Inclusive, Yet Exclusive.

I am praying for them. I am not praying for the world but for those whom you have given me, for they are yours. All mine are yours, and yours are mine, and I am glorified in them. – John 17:9-10 ESV

John 17:1-26

Jesus made a very interesting, yet non-debatable point in this section of His prayer. He had been referencing “the people whom you gave me out of the world” (John 17:6 ESV). He made it clear that it was for these individuals for whom He was praying. “I am praying for them … those whom you have given me, for they are yours.” Jesus clearly had in mind His disciples – all those who had believed in Him, including Mary Magdalene and the other women who had become part of his extended earthly “family.” Anyone who had placed their faith in Jesus and believed Him to be “the Christ, the Son of the living God” (Matthew 16:16 ESV), had become part of the exclusive group for which Jesus was praying. He distinctly sets them apart, saying, “I am not praying for the world but for those whom you have given me.” Jesus echoed His belief that His followers were given to Him by God the Father. These men and women, from all walks of life, with their varying backgrounds, diverse economic situations, and varied sin stories, had been moved by God to step out in faith and follow His Son. And as far as Jesus was concerned, they belonged to the Father. But as the Son of God, He shared in that unique and exclusive relationship with the Father and His children. When God chooses to adopt someone into His family, they become His child and heir, and joint heirs with Christ. They get included into an exclusive family that enjoys unique benefits and privileges. This inclusion should never be taken lightly or for granted. It is not based on anyone’s merit and can never be earned or deserved in any way. “For by grace you have been saved through faith. And this is not your own doing; it is the gift of God, not a result of works, so that no one may boast” (Ephesians 2:8-9 ESV). Salvation is a gift of God, made available through the death of His own Son.

There were going to be others who believed in Jesus and who would be included into this exclusive, yet growing family of God. A little later on in this same prayer, Jesus will tell the Father, “I do not ask for these only, but also for those who will believe in me through their word” (John 17:20 ESV). After His death and resurrection, and just prior to His ascension back into heaven, Jesus would tell His disciples, “Go therefore and make disciples of all nations, baptizing them in the name of the Father and of the Son and of the Holy Spirit, teaching them to observe all that I have commanded you” (Matthew 29:29-20 ESV). God continues to call individuals from all over the world to Himself. Millions upon millions of people have been included into the family of God by placing their faith in the Son of God as their Savior. Jesus had told His disciples, “And I, when I am lifted up from the earth, will draw all people to myself” (John 12:32 ESV). His death by crucifixion, along with His miraculous resurrection, continue to draw people back to God. It is all the work of God. Paul reminds us, “All this is from God, who through Christ reconciled us to himself and gave us the ministry of reconciliation; that is, in Christ God was reconciling the world to himself, not counting their trespasses against them, and entrusting to us the message of reconciliation.  Therefore, we are ambassadors for Christ, God making his appeal through us. We implore you on behalf of Christ, be reconciled to God.  For our sake he made him to be sin who knew no sin, so that in him we might become the righteousness of God” (2 Corinthians 5:18-21 ESV).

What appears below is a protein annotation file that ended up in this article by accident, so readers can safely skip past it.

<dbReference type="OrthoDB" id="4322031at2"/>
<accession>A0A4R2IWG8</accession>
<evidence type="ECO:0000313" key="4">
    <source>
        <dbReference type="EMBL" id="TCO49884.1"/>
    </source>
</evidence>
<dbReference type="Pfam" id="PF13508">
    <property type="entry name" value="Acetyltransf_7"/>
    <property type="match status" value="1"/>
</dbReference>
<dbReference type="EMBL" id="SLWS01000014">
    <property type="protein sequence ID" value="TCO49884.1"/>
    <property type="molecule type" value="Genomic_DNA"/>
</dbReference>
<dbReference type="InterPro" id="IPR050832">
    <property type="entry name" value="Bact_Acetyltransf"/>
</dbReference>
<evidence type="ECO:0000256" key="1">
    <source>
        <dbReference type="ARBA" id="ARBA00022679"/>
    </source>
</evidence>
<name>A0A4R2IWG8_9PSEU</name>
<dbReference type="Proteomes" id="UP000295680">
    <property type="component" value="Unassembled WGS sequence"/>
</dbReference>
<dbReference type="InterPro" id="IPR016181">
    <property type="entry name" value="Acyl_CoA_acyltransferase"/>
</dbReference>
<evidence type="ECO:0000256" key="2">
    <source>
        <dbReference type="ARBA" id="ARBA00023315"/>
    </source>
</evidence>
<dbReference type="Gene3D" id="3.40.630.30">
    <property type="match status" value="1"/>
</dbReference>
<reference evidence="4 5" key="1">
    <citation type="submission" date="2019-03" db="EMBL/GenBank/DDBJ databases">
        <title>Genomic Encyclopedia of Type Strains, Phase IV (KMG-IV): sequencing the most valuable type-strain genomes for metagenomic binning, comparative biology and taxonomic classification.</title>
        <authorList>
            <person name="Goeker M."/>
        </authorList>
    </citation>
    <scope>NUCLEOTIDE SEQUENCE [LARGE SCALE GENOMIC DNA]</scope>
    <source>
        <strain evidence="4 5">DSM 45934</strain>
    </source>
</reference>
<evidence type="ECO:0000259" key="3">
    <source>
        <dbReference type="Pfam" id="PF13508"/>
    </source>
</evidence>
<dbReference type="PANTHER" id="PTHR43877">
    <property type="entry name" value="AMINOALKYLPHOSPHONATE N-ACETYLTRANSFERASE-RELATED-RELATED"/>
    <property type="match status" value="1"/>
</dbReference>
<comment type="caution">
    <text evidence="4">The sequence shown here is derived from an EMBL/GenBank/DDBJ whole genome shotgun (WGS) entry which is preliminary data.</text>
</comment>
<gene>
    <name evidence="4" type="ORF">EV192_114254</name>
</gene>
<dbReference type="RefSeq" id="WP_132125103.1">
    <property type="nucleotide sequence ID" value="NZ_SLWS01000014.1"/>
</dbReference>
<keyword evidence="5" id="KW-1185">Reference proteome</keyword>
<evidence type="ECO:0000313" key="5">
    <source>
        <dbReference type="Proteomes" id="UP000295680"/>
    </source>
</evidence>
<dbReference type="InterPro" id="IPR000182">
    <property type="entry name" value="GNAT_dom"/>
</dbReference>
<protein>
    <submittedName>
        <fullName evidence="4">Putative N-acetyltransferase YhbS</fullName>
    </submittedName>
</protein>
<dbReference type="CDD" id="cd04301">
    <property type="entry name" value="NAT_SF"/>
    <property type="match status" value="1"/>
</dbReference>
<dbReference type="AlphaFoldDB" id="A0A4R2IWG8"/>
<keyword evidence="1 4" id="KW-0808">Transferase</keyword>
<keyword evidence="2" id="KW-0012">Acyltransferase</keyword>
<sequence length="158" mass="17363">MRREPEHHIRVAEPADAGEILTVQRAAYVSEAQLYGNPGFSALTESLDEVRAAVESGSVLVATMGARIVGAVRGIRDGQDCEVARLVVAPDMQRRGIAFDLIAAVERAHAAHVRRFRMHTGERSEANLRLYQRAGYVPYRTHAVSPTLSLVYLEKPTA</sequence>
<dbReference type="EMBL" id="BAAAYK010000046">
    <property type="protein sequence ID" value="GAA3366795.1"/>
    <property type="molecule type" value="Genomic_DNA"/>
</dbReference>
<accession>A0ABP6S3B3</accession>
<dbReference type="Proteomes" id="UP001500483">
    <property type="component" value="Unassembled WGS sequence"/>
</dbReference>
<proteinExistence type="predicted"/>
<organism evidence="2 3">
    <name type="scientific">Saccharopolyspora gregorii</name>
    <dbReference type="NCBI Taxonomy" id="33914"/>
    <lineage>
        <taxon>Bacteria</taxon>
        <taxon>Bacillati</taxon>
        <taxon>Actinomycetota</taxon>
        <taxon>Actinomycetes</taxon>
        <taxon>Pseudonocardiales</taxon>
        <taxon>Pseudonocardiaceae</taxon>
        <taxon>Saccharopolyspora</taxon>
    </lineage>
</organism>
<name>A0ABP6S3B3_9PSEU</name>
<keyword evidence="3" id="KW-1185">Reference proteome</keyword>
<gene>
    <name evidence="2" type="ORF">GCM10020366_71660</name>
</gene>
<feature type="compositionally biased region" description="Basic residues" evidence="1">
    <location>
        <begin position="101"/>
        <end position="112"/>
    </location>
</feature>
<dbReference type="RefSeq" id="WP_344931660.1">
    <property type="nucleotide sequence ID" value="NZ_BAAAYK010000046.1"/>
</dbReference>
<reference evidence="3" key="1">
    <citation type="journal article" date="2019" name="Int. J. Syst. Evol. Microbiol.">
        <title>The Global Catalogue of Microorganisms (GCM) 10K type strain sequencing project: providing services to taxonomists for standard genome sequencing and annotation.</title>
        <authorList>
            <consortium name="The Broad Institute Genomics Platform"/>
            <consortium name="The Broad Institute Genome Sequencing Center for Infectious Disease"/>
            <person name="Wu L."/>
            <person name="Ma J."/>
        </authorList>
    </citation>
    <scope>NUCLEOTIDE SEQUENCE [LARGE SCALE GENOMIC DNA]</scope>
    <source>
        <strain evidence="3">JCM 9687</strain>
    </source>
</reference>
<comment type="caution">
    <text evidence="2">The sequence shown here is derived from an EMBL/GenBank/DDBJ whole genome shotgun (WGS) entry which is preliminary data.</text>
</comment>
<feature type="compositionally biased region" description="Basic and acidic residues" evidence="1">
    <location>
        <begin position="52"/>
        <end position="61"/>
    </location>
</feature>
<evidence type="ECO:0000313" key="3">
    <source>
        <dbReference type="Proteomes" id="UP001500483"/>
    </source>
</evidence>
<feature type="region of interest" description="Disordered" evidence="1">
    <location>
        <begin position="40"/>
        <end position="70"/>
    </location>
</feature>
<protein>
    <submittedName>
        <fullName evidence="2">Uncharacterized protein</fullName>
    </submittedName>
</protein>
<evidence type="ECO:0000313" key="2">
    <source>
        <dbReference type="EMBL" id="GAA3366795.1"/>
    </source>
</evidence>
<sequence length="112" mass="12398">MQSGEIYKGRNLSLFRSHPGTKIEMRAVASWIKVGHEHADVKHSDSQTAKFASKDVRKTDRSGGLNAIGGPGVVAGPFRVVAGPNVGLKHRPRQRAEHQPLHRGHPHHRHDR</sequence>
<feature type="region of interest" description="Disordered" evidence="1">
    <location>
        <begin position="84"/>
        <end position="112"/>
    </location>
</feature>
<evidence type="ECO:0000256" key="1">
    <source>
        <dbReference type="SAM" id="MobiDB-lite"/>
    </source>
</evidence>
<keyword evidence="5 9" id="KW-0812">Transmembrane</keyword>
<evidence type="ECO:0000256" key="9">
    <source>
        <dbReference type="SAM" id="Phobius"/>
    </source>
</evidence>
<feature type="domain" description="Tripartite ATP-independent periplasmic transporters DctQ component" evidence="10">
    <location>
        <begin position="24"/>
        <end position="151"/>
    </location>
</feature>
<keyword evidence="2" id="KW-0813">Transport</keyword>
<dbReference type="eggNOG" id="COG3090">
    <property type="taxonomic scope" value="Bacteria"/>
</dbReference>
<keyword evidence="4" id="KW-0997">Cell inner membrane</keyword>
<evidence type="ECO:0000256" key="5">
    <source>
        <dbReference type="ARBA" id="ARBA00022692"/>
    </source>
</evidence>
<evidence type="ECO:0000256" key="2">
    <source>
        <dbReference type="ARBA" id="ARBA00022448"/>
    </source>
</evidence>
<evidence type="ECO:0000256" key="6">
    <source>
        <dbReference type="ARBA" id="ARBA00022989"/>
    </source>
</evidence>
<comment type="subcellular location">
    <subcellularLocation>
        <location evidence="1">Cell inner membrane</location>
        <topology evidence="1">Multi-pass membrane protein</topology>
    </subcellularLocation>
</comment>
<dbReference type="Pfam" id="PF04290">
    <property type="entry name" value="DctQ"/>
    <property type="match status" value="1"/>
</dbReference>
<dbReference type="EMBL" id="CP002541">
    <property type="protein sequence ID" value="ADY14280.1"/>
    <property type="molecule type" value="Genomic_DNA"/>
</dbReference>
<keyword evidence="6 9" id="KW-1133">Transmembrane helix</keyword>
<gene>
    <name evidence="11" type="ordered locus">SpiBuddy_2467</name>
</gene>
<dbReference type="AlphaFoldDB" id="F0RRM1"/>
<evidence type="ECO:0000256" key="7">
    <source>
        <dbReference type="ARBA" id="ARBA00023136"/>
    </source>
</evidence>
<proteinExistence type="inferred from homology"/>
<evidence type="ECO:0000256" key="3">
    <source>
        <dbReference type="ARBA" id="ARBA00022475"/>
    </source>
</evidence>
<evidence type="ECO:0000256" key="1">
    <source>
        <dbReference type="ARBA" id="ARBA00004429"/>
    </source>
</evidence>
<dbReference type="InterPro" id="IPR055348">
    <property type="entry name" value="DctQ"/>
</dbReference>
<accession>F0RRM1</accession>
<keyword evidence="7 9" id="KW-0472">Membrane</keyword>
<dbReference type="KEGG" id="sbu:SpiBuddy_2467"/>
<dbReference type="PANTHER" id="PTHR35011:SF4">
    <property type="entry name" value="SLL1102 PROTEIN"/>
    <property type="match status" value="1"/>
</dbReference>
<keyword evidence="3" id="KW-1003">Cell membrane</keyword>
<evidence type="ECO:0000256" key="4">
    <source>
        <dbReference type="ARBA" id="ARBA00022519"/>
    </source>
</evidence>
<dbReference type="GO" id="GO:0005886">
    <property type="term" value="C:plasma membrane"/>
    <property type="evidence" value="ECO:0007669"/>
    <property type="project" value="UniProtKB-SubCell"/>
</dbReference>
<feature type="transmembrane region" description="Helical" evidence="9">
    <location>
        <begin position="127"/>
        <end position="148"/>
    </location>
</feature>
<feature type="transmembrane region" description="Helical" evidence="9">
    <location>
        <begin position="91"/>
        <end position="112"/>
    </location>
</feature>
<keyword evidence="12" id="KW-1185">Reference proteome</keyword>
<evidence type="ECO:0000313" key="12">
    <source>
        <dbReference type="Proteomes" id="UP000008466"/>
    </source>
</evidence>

Christ died for all. His death was sufficient to pay for the sins of all mankind. But not all have have believed. There were many in Jesus’ day who rejected His message and refused to accept Him as their Messiah and Savior. They remained dead in their trespasses and sins. At the beginning of his gospel, John writes, “The true light, which gives light to everyone, was coming into the world. He was in the world, and the world was made through him, yet the world did not know him. He came to his own, and his own people did not receive him. But to all who did receive him, who believed in his name, he gave the right to become children of God, who were born, not of blood nor of the will of the flesh nor of the will of man, but of God” (John 1:9-13 ESV). The light, Jesus, was made visible to all, but not all received Him as the light. They preferred to go on living in darkness. Not all will be saved. The faith family of God, is inclusive to any and all, regardless of the color of their skin, the severity of their sin, their social and economic status, or intellectual prowess. But it is also exclusive. Jesus had made it clear. “I am the way, and the truth, and the life. No one comes to the Father except through me” (John 14:6 ESV). There is no other way. You can’t get to God through any other means. That exclusivity means that not all will be included in the family of God. Not all will accept Jesus as the way, the truth and the life. But for those of us who have placed our faith in Christ and been reconciled to or made right with God, we should rejoice and realize that our status as God’s children is due to His grace, not our merit. The very fact that we belong to God brings glory to Jesus because He is the one who made it possible. Without Him, we would be lost.